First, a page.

If there was any question that the Yankees of the late 90s were building a dynasty, they answered those doubters with a record-breaking regular season before brushing aside Texas and Cleveland en route to their second World Series in three years. This was a team stacked from top to bottom in the batting order and starting rotation, one whom opposing teams could only hope to slow down. The NL champion San Diego Padres couldn’t even manage to do that, finding themselves outclassed from the very first game of what would be a short Fall Classic series.
That’s not to say their opposition were complete pushovers, as John detailed yesterday. With an offense led by Tony Gwynn (admittedly coming off a down regular season by his standards in which he only batted .321 with a 130 wRC+), three-time All-Star Greg Vaughn and his 50 home runs, 1996 NL MVP Ken Caminiti, Hall of Fame closer Trevor Hoffman in a peak season, and a rotation spearheaded by arguably the best pitcher of the late ‘90s in Kevin Brown — whose 36.9 fWAR from 1996-2000 trailed only Pedro Martinez — the Padres certainly had a fighting chance. Right up until they met the Yankees, that is.
Playoffs: Up 1-0 in World Series (122-50 overall)
The Yankees had David Wells on the mound fresh off winning the ALCS MVP after holding Cleveland to five runs across two starts totaling 15.2 innings while striking out 18, but he met his match against a peskier San Diego lineup. A walk and a single started off his World Series, and though he was able to navigate around that traffic in the first, it would prove a harbinger of things to come for the lefty.
In fact, he was lucky that his offense scored first against the vaunted Brown, almost as if doing so gave them confidence that they could come back from the hole their starter would soon put them in. That initial breakthrough came in the second, with the Bombers loading the bases on an infield single by Chili Davis that caromed off Brown’s leg and walks to Tino Martinez and Jorge Posada. It was perhaps a surprise to see rookie Ricky Ledee starting in left given fellow rookie Shane Spencer’s recent exploits, but Joe Torre got a little gun-shy with him after a 1-for-10 ALCS.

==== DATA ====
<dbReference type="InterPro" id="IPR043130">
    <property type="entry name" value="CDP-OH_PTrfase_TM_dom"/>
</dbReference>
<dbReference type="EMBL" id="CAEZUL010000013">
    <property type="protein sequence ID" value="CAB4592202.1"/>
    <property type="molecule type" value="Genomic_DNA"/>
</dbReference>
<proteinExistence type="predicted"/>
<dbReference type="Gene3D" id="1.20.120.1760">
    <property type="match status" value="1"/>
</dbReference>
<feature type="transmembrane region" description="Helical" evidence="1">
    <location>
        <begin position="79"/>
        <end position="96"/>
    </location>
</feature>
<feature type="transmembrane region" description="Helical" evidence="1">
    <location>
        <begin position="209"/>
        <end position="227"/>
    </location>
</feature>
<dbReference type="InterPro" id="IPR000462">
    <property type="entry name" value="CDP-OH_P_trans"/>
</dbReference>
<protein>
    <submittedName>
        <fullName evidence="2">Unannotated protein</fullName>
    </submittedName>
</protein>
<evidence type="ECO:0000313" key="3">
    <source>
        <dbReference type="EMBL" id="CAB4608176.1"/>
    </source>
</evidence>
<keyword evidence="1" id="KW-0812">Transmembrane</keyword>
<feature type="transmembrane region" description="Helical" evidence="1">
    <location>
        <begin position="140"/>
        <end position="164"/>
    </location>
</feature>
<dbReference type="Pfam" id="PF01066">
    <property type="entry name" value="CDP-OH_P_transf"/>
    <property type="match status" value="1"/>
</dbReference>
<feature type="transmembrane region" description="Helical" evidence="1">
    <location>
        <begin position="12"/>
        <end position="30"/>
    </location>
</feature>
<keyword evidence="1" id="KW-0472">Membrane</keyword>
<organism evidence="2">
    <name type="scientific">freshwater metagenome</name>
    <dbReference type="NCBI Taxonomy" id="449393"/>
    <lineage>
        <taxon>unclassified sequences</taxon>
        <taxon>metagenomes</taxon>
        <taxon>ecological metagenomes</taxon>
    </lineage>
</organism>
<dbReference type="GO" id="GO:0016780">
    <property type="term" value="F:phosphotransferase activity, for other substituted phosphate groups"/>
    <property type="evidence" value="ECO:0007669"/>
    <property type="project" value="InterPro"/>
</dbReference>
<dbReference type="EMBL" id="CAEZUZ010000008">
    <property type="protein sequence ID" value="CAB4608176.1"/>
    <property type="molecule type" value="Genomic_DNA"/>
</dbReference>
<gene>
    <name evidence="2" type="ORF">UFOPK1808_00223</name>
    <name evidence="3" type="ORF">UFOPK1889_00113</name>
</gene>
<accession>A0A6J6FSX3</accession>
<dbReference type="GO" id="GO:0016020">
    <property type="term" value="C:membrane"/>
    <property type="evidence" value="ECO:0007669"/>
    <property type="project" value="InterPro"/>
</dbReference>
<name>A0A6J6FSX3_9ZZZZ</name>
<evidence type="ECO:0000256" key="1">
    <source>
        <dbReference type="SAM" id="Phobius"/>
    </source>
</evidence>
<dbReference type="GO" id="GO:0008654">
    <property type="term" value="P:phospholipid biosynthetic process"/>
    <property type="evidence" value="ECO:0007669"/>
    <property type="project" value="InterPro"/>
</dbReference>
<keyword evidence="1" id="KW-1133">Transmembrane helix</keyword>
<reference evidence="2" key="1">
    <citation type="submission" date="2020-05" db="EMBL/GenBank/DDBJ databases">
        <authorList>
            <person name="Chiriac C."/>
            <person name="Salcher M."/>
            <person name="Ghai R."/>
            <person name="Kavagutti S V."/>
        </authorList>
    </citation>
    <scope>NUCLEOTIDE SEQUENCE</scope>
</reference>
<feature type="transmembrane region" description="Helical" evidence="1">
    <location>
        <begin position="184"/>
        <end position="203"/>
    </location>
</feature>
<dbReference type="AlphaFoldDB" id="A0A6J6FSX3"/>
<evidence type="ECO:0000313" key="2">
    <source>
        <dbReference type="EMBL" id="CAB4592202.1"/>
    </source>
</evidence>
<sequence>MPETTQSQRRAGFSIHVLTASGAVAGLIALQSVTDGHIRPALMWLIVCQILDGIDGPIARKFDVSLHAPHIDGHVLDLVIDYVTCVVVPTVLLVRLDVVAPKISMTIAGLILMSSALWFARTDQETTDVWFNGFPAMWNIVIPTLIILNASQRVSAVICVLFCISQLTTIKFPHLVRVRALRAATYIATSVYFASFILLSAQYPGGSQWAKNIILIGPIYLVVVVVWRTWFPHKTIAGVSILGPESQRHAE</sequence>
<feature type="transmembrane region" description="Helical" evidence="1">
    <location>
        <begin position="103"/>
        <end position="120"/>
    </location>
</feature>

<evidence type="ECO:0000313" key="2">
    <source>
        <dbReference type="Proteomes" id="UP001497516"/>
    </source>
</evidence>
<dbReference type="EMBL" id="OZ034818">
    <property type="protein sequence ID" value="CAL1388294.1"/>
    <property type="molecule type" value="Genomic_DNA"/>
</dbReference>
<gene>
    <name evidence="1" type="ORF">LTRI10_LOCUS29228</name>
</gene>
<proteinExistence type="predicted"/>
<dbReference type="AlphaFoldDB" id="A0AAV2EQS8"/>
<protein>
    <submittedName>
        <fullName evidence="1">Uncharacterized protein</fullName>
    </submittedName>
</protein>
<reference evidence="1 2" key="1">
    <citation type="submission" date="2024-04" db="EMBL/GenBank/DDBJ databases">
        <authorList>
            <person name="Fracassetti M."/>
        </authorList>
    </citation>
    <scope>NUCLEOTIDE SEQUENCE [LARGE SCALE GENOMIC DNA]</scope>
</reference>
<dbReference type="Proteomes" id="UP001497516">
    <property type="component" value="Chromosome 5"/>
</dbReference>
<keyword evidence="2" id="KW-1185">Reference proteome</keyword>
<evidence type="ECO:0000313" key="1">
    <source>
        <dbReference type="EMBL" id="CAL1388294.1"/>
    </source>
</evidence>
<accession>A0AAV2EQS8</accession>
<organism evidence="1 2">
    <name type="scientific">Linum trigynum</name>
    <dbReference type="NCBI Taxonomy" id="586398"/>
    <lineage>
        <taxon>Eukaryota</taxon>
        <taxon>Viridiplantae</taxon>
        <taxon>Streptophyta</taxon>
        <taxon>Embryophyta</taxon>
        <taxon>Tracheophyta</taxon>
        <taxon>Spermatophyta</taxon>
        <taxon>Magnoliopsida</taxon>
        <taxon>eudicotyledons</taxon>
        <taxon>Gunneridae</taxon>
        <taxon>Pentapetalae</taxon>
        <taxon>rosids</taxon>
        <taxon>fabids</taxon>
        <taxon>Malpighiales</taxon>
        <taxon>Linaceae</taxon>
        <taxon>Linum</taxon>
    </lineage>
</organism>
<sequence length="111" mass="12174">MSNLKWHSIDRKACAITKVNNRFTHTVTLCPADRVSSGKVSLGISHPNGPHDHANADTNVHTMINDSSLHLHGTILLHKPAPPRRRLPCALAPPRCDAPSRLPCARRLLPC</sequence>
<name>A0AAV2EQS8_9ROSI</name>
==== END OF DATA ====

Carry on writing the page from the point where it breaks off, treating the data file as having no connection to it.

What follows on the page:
Ledee promptly rewarded Torre’s trust, lining a double to right to plate the first two runs of the game. It was the beginning of an impressive Fall Classic from the 24-year-old rookie out of Puerto Rico.
Vaughn would immediately nullify those runs the following inning, smashing a two-run shot to right following Chris Gomez’s leadoff single. Things would only get uglier for Wells in the fifth as despite converting a pair of quick outs, a Quilvio Veras single and back-to-back home runs from Vaughn and Gwynn — his first ever in the postseason — put the Yankees into a 5-2 hole.
Torre managed to squeeze another two innings out of his starter, with Boomer facing the minimum in the sixth and seventh, but he departed the game with a rather unsightly line of five runs on seven hits (three home runs) and two walks with four strikeouts in seven innings.
Across the diamond, Brown had settled down after that nervy second, facing the minimum in the third, fourth and sixth while navigating around a pair of singles by Ledee and Chuck Knoblauch in the fifth by inducing three groundouts with his demon sinker. Perhaps tiring with his pitch count threatening triple digits as he took the mound in the seventh (not to mention his flu-like sinus infection), the Yankees’ fortunes finally turned around. Posada walked and Ledee singled to end Brown’s day, to be replaced by Donne Wall. This was just the matchup the Yankees were looking for, as Knoblauch blasted a three-run homer to level the scores.
Just like that, what seemed like a promising outing from a starter who had authored one of the greatest campaigns in MLB history — Brown’s 9.6 fWAR in 1998 is edged by only 21 pitchers in a single season — turned into a four-run start in 6.1 innings. Jeter singled on the next pitch, forcing Bruce Bochy to retrieve his reliever without having recorded an out.
Mark Langston fared no better. He intentionally walked Bernie Williams after a wild pitch allowed Jeter to take second, and then issued a free pass to Davis before initiating one of the immortal moments of the 1998 season. Battling Tino with the bases loaded, a 2-2 pitch appeared to catch the plate but was called ball three:
On the very next pitch, Tino ensured that Padres fans would be grumbling about that call for decades. Langston’s next pitch was launched to the upper deck for a grand slam, completing the comeback and sending the Bronx crowd into bedlam:
Before you could blink an eye, the Yankees had turned a three-run deficit into a four-run lead with their seven-run seventh.
Jeff Nelson came in for the eighth and allowed two men to reach, forcing Torre to call on Mariano Rivera for the four-out save. A fielding error by Knoblauch allowed Vaughn to score the Padres’ sixth run, but Rivera induced a groundout to strand a pair and head to the ninth, where he would strike out Greg Myers and John Vander Wal and get Veras to pop out to seal the Yankees’ Game 1 victory, 9-6, earning his first of 11 World Series saves in the process.